During a break in the hunt, Hennie had us climb a large kopje overlooking the bushveld and there, in a narrow horizontal cleft in the cliff face, we found an ancient lookout of the san bushmen, complete with a deep basin-like depression worn into the rock, possibly for fire or sleeping.
From here they would scan the area for animals to hunt, which were run down by a relay of hunters, who could almost keep up the chase indefinitely because they had previously cached ostrich egg shells of water in the ground beneath prominent trees.
These small bands of hunters, numbering up to 20 or so, had great affinity with the animals their existence depended upon, especially the eland, which featured heavily in their rock art.
They even used the blood of a freshly killed eland, mixed with a highly prized bright red pigment called qhang qhang to make a special paint used in certain ceremonies.
Given these paintings were premeditative, it speaks to the bushmen’s great skill because the eland would have needed to be shepherded back to the site of the painting, then killed! The blood needed to be fresh so the pigment would soak into the rock.
Many of these san paintings are thought to be over 2,000 years old but the ones in Hennie’s lookout were much younger. One of the paintings featured an unusually tall figure wearing what looked to be a cowboy hat.
We joked that it portrayed early visitation by aliens, and we may have been uncannily close to the truth. The san traditionally did not paint day-to-day events in a journalistic fashion, but in a more symbolic, even spiritual way.
However, it appears they may have recorded an event so extraordinary that, to them, it was mystical – the arrival of white settlers. These slouch hat-wearing ‘giants’ must have appeared other-worldly to the diminutive san, but it does help us date the paintings in the lookout; the first settlers filtered through the area 400 years ago.
Ironically, Rob looked like a Boer trekker as he set off for the afternoon hunt, fedora set at a rakish angle as he and Norm Indian-filed behind Hennie.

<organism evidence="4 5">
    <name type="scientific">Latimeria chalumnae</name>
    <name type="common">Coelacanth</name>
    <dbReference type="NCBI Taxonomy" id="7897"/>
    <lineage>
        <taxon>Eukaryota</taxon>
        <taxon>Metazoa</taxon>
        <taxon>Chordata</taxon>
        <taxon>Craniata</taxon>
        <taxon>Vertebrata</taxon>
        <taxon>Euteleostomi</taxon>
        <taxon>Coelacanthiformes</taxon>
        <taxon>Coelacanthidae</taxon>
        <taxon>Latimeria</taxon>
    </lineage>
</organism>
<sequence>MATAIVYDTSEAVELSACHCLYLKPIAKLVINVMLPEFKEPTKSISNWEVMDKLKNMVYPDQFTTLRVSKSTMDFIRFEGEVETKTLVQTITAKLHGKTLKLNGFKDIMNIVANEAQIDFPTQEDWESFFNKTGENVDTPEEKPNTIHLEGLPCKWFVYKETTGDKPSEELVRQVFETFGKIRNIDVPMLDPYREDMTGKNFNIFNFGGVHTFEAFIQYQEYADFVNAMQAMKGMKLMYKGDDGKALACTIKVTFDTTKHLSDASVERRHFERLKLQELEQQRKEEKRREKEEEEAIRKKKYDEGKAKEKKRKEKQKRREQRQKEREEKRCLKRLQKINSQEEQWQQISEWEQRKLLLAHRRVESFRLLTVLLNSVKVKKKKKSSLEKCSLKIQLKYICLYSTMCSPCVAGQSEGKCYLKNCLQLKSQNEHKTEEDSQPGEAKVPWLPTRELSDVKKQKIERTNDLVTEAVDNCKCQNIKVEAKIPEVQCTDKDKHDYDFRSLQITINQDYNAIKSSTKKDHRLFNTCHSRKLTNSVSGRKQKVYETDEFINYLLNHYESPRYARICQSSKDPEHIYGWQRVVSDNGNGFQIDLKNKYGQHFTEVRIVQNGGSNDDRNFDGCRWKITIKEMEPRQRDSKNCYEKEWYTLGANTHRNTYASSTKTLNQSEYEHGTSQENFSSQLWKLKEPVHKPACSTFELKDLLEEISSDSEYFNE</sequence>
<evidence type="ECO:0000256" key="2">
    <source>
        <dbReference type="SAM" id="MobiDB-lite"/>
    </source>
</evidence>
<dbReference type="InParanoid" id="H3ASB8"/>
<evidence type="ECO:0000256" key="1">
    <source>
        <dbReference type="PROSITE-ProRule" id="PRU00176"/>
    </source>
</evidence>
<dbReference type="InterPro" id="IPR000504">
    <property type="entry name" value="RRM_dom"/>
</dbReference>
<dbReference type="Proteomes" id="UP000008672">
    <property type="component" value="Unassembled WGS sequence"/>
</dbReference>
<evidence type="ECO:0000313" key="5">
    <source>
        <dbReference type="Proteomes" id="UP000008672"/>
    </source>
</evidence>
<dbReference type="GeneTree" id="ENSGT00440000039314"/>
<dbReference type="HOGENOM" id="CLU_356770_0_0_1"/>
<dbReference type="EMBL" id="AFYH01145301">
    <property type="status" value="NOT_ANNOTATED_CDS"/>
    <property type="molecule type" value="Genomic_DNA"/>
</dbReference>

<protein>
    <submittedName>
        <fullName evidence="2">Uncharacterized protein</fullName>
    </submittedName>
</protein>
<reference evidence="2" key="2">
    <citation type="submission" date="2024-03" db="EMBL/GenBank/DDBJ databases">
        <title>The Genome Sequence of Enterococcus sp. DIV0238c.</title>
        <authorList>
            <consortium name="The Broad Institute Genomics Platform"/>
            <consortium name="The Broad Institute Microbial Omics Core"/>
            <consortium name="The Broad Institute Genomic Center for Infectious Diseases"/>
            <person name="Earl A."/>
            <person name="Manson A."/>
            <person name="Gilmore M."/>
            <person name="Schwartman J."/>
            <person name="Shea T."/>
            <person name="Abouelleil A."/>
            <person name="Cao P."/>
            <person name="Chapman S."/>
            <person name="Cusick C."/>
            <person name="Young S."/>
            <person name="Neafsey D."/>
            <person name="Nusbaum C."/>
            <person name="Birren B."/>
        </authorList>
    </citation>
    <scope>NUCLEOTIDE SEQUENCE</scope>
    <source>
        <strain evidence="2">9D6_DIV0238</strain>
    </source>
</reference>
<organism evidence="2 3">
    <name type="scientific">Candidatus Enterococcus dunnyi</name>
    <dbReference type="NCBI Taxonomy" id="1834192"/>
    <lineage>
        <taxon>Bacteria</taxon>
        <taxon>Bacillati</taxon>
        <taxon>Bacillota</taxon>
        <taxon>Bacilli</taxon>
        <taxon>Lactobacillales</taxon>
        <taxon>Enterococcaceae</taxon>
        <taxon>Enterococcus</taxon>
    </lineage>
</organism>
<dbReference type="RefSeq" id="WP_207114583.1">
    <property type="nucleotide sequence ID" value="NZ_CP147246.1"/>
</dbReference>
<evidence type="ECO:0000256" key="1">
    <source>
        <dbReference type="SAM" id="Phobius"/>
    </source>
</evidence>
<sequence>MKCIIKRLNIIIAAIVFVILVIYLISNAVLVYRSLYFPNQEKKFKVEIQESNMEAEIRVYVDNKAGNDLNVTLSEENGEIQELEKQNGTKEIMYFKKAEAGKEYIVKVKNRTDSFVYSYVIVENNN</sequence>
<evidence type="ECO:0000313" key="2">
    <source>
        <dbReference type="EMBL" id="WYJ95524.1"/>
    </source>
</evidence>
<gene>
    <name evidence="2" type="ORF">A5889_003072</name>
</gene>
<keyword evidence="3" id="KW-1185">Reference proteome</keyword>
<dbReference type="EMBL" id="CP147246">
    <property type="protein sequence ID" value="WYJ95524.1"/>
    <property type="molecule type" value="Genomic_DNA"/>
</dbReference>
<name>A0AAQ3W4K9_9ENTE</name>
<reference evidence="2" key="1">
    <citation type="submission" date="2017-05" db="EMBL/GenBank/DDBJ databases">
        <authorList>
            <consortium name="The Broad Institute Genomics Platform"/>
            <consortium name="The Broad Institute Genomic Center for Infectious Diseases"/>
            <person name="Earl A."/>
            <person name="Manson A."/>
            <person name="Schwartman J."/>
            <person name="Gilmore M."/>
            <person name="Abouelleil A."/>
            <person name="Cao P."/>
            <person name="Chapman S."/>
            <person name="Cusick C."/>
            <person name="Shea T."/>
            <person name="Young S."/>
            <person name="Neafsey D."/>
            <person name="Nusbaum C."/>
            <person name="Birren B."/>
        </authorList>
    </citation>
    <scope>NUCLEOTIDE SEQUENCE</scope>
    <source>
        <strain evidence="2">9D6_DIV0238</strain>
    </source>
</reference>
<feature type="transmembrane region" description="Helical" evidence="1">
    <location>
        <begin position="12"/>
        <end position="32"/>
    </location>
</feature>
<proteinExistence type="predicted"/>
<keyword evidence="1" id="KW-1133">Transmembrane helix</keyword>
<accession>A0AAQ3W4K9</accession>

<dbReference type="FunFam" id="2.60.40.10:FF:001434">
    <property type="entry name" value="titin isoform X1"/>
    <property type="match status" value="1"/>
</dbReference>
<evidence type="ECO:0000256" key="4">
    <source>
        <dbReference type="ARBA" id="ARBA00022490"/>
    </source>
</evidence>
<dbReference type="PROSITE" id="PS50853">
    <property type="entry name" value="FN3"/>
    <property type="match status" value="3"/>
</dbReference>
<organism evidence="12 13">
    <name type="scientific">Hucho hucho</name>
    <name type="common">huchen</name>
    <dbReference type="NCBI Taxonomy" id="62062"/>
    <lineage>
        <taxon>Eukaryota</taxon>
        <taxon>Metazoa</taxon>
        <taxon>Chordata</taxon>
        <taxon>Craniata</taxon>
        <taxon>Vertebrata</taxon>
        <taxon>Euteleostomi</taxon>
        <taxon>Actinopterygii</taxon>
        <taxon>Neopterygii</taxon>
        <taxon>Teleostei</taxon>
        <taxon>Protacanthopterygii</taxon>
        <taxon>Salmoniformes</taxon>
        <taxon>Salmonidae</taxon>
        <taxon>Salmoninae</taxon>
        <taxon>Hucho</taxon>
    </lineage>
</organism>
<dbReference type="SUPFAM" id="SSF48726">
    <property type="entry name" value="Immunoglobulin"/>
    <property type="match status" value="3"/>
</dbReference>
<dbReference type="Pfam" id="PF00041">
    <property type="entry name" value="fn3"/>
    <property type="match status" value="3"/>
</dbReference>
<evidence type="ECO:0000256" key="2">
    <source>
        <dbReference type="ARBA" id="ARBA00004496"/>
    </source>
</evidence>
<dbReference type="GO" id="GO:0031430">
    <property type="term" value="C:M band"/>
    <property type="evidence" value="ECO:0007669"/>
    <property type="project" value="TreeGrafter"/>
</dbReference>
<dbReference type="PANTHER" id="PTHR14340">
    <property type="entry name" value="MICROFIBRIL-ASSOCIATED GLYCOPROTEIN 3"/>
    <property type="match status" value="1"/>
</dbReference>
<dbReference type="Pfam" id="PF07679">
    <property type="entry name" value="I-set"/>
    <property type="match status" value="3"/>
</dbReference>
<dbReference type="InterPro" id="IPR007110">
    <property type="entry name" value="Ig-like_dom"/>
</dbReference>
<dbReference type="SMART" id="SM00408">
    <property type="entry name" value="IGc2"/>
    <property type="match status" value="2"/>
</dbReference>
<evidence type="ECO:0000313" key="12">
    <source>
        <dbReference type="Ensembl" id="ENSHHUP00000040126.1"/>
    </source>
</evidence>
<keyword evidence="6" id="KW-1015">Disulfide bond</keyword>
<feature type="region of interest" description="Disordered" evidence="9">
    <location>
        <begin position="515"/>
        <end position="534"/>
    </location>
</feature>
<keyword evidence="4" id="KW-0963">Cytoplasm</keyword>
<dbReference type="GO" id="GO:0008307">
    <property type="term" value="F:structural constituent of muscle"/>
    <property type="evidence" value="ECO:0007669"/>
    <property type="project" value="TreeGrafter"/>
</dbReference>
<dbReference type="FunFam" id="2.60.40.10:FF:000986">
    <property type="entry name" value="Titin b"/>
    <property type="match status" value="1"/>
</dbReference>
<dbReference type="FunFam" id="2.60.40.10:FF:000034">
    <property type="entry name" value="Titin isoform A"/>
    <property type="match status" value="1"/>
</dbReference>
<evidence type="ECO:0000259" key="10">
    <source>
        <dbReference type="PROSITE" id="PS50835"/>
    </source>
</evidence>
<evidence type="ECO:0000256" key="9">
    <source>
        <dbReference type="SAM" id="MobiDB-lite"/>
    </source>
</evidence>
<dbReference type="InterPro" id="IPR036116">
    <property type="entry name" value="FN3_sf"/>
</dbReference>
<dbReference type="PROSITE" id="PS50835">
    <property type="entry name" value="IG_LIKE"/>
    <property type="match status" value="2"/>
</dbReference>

Evening comes quickly in the bushveld but it is the perfect time to stalk. Africa is softer then: the air friendlier, the shadows sleepy, the ambience Aztec gold, and the sun spent of all anger and volatility. And animals are on the move, taking water and food before dark.
The hunters intersected a herd of feeding impala and, after a tortuous stalk, Rob took a shot at an old impala ram in the fading light. It melted with the fleeing herd and disappeared.
Doubt crept in with the encroaching darkness and we were radioed to help with the track and trace. Rob was initially confident of the shot but the absence of both blood and a telling thump of the shot hitting suggested a miss. Hennie, however, is a terrier of a man and would not give up the spoor until it became too dark to see.
A post-mortem of the hunt was held around the campfire that night but no definitive conclusion could be drawn. No hunter worth his mettle likes to leave a wounded animal to suffer, and in the absence of proof that the shot was a clean miss, it was decided to reinstate the search in the morning.
So under a canopy of southern stars, we all retired wondering, while the last tendrils of smoke from the leadwood fire curled lazily upward in the still air. Close by jackals yipped and yapped and, far off, a fiery-necked nightjar issued its distinctive cry, “Good Lord, deliver us!”
No trace of the impala was found next morning, so the safari resumed in earnest. Later that day, after lunch and a siesta, we headed from camp full of purpose.
We’d scarcely left the compound when our attentions were drawn to movement about 300 metres away; a handful of vultures were in a heated argument.
“I bet that’s your impala,” Hennie said, as he raised his binoculars.
We all thought he was joking because it was ‘miles’ from where Rob had taken the shot, but curiosity has been the demise of many cats.
“Bugger me,” Rob said, scratching his head as he looked down at the remnants of his impala.
The .375 had punched cleanly through it but low, and the ram had travelled over a kilometre before the jackals took it down. It was heading for water next to camp. All that remained were the horns and hollowed-out pelt.
“The jackals were calling to us last night,” I reflected, “but I never made the connection.”
Hennie smiled and lit a cigarette. “You should always listen to Africa,” he said as he expelled a long stream of smoke. “She has a habit of rewarding those who respect her!”